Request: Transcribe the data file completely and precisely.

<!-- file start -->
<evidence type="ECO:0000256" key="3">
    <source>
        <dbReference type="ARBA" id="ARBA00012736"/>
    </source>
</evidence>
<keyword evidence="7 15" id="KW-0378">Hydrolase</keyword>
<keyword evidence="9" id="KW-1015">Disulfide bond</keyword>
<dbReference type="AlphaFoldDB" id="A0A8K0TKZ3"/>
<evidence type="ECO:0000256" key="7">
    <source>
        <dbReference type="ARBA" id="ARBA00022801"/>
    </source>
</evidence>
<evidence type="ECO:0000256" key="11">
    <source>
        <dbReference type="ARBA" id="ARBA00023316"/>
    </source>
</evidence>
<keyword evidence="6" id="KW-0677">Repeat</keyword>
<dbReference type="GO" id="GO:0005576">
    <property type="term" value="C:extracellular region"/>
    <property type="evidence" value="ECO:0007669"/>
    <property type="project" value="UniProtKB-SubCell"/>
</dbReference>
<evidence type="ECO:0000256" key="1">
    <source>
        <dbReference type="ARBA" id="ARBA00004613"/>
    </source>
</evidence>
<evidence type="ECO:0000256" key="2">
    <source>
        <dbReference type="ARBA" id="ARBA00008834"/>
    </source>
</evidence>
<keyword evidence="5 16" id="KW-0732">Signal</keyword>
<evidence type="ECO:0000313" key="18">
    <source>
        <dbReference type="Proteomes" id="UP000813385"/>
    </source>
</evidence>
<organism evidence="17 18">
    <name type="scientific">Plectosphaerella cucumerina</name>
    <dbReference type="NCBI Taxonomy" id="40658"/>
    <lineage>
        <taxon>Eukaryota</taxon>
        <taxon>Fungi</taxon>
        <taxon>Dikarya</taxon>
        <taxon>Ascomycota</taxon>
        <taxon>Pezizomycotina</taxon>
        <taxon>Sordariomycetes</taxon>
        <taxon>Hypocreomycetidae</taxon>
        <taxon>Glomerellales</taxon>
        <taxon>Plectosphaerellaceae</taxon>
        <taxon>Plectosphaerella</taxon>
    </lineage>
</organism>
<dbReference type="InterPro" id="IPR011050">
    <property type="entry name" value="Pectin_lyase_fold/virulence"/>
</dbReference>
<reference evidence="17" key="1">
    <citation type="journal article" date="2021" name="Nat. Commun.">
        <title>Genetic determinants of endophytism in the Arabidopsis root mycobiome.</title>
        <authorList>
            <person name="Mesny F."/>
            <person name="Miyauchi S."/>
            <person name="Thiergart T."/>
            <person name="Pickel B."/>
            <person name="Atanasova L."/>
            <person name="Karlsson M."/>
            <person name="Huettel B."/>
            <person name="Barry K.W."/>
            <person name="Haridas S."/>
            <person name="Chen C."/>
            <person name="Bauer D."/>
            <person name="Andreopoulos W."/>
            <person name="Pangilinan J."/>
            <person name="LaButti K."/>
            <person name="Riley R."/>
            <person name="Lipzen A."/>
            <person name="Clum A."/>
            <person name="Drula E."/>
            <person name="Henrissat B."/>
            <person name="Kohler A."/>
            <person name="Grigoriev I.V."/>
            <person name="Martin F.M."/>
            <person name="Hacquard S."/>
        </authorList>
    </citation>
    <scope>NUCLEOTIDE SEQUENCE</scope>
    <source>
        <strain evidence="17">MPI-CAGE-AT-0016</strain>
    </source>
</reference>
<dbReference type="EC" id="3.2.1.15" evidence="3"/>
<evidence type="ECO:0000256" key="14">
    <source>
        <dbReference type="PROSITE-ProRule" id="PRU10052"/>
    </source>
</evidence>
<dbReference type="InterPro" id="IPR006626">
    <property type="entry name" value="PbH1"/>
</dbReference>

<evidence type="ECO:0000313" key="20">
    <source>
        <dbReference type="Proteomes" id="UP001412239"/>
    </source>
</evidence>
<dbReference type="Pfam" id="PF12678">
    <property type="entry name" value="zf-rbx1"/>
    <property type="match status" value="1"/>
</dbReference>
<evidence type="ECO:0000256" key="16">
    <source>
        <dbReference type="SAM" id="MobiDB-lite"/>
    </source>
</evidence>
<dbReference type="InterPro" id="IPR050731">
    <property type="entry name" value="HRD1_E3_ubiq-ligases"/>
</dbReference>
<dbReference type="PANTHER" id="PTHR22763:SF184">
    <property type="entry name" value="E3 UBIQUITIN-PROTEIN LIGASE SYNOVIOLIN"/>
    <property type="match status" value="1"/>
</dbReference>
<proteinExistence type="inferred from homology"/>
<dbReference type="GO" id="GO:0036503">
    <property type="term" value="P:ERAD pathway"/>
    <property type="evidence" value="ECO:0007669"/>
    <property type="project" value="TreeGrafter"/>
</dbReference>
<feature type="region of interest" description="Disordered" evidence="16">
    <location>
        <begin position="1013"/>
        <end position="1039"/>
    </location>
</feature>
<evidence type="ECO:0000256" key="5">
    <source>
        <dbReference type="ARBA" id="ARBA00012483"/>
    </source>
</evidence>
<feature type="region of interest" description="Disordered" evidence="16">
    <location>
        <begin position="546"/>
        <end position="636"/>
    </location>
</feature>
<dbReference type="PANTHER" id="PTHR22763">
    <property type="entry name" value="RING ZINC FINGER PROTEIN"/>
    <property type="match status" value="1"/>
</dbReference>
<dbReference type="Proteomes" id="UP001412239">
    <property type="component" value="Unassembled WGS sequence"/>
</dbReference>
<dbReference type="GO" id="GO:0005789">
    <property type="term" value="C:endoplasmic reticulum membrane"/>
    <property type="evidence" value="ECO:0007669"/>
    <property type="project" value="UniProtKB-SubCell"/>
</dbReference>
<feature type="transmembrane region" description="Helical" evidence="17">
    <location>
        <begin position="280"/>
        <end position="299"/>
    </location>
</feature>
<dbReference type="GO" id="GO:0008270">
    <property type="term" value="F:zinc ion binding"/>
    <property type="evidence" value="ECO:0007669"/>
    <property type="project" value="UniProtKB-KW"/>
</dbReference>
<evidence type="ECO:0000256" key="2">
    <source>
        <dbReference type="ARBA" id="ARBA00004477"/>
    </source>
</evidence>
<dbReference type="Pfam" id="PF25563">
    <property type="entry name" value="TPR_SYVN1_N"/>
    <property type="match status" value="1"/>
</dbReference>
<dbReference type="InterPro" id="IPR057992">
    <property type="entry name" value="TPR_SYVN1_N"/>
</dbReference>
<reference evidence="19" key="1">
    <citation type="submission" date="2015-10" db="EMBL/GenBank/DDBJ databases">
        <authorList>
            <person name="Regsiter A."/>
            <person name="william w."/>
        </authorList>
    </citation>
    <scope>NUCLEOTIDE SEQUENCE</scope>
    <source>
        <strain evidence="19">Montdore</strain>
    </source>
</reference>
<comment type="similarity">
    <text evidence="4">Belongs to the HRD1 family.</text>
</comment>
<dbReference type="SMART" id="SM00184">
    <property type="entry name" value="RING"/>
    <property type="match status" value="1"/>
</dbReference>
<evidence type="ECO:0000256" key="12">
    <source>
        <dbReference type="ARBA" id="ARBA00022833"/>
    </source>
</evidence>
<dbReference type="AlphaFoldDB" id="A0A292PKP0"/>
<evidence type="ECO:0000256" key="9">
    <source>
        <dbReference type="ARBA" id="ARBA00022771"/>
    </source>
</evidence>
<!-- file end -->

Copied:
<evidence type="ECO:0000256" key="3">
    <source>
        <dbReference type="ARBA" id="ARBA00012736"/>
    </source>
</evidence>
<keyword evidence="7 15" id="KW-0378">Hydrolase</keyword>
<keyword evidence="9" id="KW-1015">Disulfide bond</keyword>
<dbReference type="AlphaFoldDB" id="A0A8K0TKZ3"/>
<evidence type="ECO:0000256" key="7">
    <source>
        <dbReference type="ARBA" id="ARBA00022801"/>
    </source>
</evidence>
<evidence type="ECO:0000256" key="11">
    <source>
        <dbReference type="ARBA" id="ARBA00023316"/>
    </source>
</evidence>
<keyword evidence="6" id="KW-0677">Repeat</keyword>
<dbReference type="GO" id="GO:0005576">
    <property type="term" value="C:extracellular region"/>
    <property type="evidence" value="ECO:0007669"/>
    <property type="project" value="UniProtKB-SubCell"/>
</dbReference>
<evidence type="ECO:0000256" key="1">
    <source>
        <dbReference type="ARBA" id="ARBA00004613"/>
    </source>
</evidence>
<evidence type="ECO:0000256" key="2">
    <source>
        <dbReference type="ARBA" id="ARBA00008834"/>
    </source>
</evidence>
<keyword evidence="5 16" id="KW-0732">Signal</keyword>
<evidence type="ECO:0000313" key="18">
    <source>
        <dbReference type="Proteomes" id="UP000813385"/>
    </source>
</evidence>
<organism evidence="17 18">
    <name type="scientific">Plectosphaerella cucumerina</name>
    <dbReference type="NCBI Taxonomy" id="40658"/>
    <lineage>
        <taxon>Eukaryota</taxon>
        <taxon>Fungi</taxon>
        <taxon>Dikarya</taxon>
        <taxon>Ascomycota</taxon>
        <taxon>Pezizomycotina</taxon>
        <taxon>Sordariomycetes</taxon>
        <taxon>Hypocreomycetidae</taxon>
        <taxon>Glomerellales</taxon>
        <taxon>Plectosphaerellaceae</taxon>
        <taxon>Plectosphaerella</taxon>
    </lineage>
</organism>
<dbReference type="InterPro" id="IPR011050">
    <property type="entry name" value="Pectin_lyase_fold/virulence"/>
</dbReference>
<reference evidence="17" key="1">
    <citation type="journal article" date="2021" name="Nat. Commun.">
        <title>Genetic determinants of endophytism in the Arabidopsis root mycobiome.</title>
        <authorList>
            <person name="Mesny F."/>
            <person name="Miyauchi S."/>
            <person name="Thiergart T."/>
            <person name="Pickel B."/>
            <person name="Atanasova L."/>
            <person name="Karlsson M."/>
            <person name="Huettel B."/>
            <person name="Barry K.W."/>
            <person name="Haridas S."/>
            <person name="Chen C."/>
            <person name="Bauer D."/>
            <person name="Andreopoulos W."/>
            <person name="Pangilinan J."/>
            <person name="LaButti K."/>
            <person name="Riley R."/>
            <person name="Lipzen A."/>
            <person name="Clum A."/>
            <person name="Drula E."/>
            <person name="Henrissat B."/>
            <person name="Kohler A."/>
            <person name="Grigoriev I.V."/>
            <person name="Martin F.M."/>
            <person name="Hacquard S."/>
        </authorList>
    </citation>
    <scope>NUCLEOTIDE SEQUENCE</scope>
    <source>
        <strain evidence="17">MPI-CAGE-AT-0016</strain>
    </source>
</reference>
<dbReference type="EC" id="3.2.1.15" evidence="3"/>
<evidence type="ECO:0000256" key="14">
    <source>
        <dbReference type="PROSITE-ProRule" id="PRU10052"/>
    </source>
</evidence>
<dbReference type="InterPro" id="IPR006626">
    <property type="entry name" value="PbH1"/>
</dbReference>

<evidence type="ECO:0000313" key="20">
    <source>
        <dbReference type="Proteomes" id="UP001412239"/>
    </source>
</evidence>
<dbReference type="Pfam" id="PF12678">
    <property type="entry name" value="zf-rbx1"/>
    <property type="match status" value="1"/>
</dbReference>
<evidence type="ECO:0000256" key="16">
    <source>
        <dbReference type="SAM" id="MobiDB-lite"/>
    </source>
</evidence>
<dbReference type="InterPro" id="IPR050731">
    <property type="entry name" value="HRD1_E3_ubiq-ligases"/>
</dbReference>
<dbReference type="PANTHER" id="PTHR22763:SF184">
    <property type="entry name" value="E3 UBIQUITIN-PROTEIN LIGASE SYNOVIOLIN"/>
    <property type="match status" value="1"/>
</dbReference>
<proteinExistence type="inferred from homology"/>
<dbReference type="GO" id="GO:0036503">
    <property type="term" value="P:ERAD pathway"/>
    <property type="evidence" value="ECO:0007669"/>
    <property type="project" value="TreeGrafter"/>
</dbReference>
<feature type="region of interest" description="Disordered" evidence="16">
    <location>
        <begin position="1013"/>
        <end position="1039"/>
    </location>
</feature>
<evidence type="ECO:0000256" key="5">
    <source>
        <dbReference type="ARBA" id="ARBA00012483"/>
    </source>
</evidence>
<feature type="region of interest" description="Disordered" evidence="16">
    <location>
        <begin position="546"/>
        <end position="636"/>
    </location>
</feature>
<dbReference type="PANTHER" id="PTHR22763">
    <property type="entry name" value="RING ZINC FINGER PROTEIN"/>
    <property type="match status" value="1"/>
</dbReference>
<dbReference type="Proteomes" id="UP001412239">
    <property type="component" value="Unassembled WGS sequence"/>
</dbReference>
<dbReference type="GO" id="GO:0005789">
    <property type="term" value="C:endoplasmic reticulum membrane"/>
    <property type="evidence" value="ECO:0007669"/>
    <property type="project" value="UniProtKB-SubCell"/>
</dbReference>
<feature type="transmembrane region" description="Helical" evidence="17">
    <location>
        <begin position="280"/>
        <end position="299"/>
    </location>
</feature>
<dbReference type="GO" id="GO:0008270">
    <property type="term" value="F:zinc ion binding"/>
    <property type="evidence" value="ECO:0007669"/>
    <property type="project" value="UniProtKB-KW"/>
</dbReference>
<evidence type="ECO:0000256" key="2">
    <source>
        <dbReference type="ARBA" id="ARBA00004477"/>
    </source>
</evidence>
<dbReference type="Pfam" id="PF25563">
    <property type="entry name" value="TPR_SYVN1_N"/>
    <property type="match status" value="1"/>
</dbReference>
<dbReference type="InterPro" id="IPR057992">
    <property type="entry name" value="TPR_SYVN1_N"/>
</dbReference>
<reference evidence="19" key="1">
    <citation type="submission" date="2015-10" db="EMBL/GenBank/DDBJ databases">
        <authorList>
            <person name="Regsiter A."/>
            <person name="william w."/>
        </authorList>
    </citation>
    <scope>NUCLEOTIDE SEQUENCE</scope>
    <source>
        <strain evidence="19">Montdore</strain>
    </source>
</reference>
<comment type="similarity">
    <text evidence="4">Belongs to the HRD1 family.</text>
</comment>
<dbReference type="SMART" id="SM00184">
    <property type="entry name" value="RING"/>
    <property type="match status" value="1"/>
</dbReference>
<evidence type="ECO:0000256" key="12">
    <source>
        <dbReference type="ARBA" id="ARBA00022833"/>
    </source>
</evidence>
<dbReference type="AlphaFoldDB" id="A0A292PKP0"/>
<evidence type="ECO:0000256" key="9">
    <source>
        <dbReference type="ARBA" id="ARBA00022771"/>
    </source>
</evidence>